It is also worth mentioning that creating a whitepaper can be a time-consuming process. This makes it incredibly important to determine what the purpose of your whitepaper is before diving in to create it. If you can achieve your message or goal through a blog post or an ebook, that may be the best route. If you do decide to pursue the creation of a whitepaper, it must have a great structure.
What is the Structure of a Whitepaper?
Whitepapers typically follow a similar format and are broken down into smaller sections to encourage readability. This does not, however, imply that they are easy to skim. A whitepaper is dense with information and will usually need to be read through several times. This way, the reader will fully comprehend all the data contained. The tone of a whitepaper is generally on the more serious side. It is well-written and professionally edited. Many whitepaper authors will hire graphic designers to help with the layout. This ensures their documents accurately portray their professionalism and expertise on the subject. A whitepaper can be anywhere from six to 50 pages and possibly more. It will likely include multiple graphs, illustrations, charts, or references that support the main idea. It may also include the following sections.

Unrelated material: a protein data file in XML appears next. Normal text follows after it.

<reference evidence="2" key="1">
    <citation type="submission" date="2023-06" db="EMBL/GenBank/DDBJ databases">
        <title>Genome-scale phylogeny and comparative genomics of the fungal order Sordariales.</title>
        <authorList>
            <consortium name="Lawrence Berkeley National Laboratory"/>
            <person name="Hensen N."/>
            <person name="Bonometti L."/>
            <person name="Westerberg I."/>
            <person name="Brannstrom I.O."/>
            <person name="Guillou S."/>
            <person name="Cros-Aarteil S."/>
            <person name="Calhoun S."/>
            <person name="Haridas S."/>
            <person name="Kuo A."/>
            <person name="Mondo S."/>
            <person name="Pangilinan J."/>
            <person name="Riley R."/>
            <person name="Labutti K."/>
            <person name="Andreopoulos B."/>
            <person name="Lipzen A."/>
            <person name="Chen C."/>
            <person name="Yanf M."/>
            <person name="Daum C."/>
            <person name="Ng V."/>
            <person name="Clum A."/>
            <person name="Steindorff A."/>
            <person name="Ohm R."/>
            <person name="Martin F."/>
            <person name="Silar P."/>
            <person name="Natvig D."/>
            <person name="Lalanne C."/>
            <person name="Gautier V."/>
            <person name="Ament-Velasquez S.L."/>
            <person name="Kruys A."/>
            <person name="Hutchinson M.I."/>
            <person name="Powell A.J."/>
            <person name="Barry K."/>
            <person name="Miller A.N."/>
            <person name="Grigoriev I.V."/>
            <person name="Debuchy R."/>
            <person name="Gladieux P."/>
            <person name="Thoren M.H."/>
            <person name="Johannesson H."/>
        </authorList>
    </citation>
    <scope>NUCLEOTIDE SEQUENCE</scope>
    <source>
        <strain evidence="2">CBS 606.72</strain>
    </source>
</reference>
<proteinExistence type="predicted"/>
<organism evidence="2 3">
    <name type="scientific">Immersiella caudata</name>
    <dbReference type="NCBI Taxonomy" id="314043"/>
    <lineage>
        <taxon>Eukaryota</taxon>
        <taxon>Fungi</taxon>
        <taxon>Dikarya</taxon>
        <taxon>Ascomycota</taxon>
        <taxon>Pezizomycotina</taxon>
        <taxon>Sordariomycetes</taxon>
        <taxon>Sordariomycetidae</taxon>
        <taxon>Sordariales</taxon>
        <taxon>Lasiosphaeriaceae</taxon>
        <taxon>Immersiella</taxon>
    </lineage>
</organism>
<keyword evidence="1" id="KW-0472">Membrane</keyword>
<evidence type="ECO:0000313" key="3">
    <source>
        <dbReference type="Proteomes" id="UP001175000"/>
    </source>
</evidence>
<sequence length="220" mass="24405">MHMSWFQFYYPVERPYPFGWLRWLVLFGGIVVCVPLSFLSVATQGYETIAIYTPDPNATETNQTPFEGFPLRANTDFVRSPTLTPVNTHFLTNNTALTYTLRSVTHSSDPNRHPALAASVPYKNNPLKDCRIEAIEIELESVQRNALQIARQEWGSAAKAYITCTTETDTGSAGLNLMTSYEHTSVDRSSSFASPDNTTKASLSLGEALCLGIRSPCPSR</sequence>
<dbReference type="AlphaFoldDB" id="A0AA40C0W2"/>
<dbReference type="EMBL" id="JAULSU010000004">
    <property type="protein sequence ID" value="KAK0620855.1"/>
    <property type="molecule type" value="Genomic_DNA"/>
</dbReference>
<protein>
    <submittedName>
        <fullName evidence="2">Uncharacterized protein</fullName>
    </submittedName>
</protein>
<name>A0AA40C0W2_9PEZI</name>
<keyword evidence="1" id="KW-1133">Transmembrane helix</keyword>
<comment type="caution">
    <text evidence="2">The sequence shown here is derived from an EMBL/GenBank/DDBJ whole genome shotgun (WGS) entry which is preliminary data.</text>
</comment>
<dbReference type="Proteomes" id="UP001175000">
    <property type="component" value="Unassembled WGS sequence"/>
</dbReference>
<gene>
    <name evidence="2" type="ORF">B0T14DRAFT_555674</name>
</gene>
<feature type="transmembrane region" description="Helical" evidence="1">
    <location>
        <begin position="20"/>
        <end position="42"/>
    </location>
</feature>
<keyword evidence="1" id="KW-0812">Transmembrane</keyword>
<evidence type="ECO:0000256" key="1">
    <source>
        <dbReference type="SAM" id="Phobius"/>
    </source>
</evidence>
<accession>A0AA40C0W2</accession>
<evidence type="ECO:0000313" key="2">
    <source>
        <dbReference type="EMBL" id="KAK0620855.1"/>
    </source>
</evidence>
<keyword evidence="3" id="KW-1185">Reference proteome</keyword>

- Title Page: The first page, displaying the title of the work, the author’s name, and the publisher’s name and edition, if applicable.
- Table of Contents: A list that identifies the page that each section title begins on.
- Introduction: The introduction offers the reader a broad overview of what the document is about. This way they can determine whether it is pertinent to their needs.
- Problem Statement: This section begins to look more specifically at exactly what problem the document addresses. It gives the issue context so that the reader can sufficiently understand it.
- Background: This section might document how you found the problem. It also explains what research has been done to clarify that it is, indeed, an ongoing issue that needs addressing.
- Solution: The solution section of a whitepaper is where the writer establishes evidence and information. They redescribe the background section and find a solution. The solution they present is the company’s product or technique. The solution needs to be sufficiently backed up by previous trials.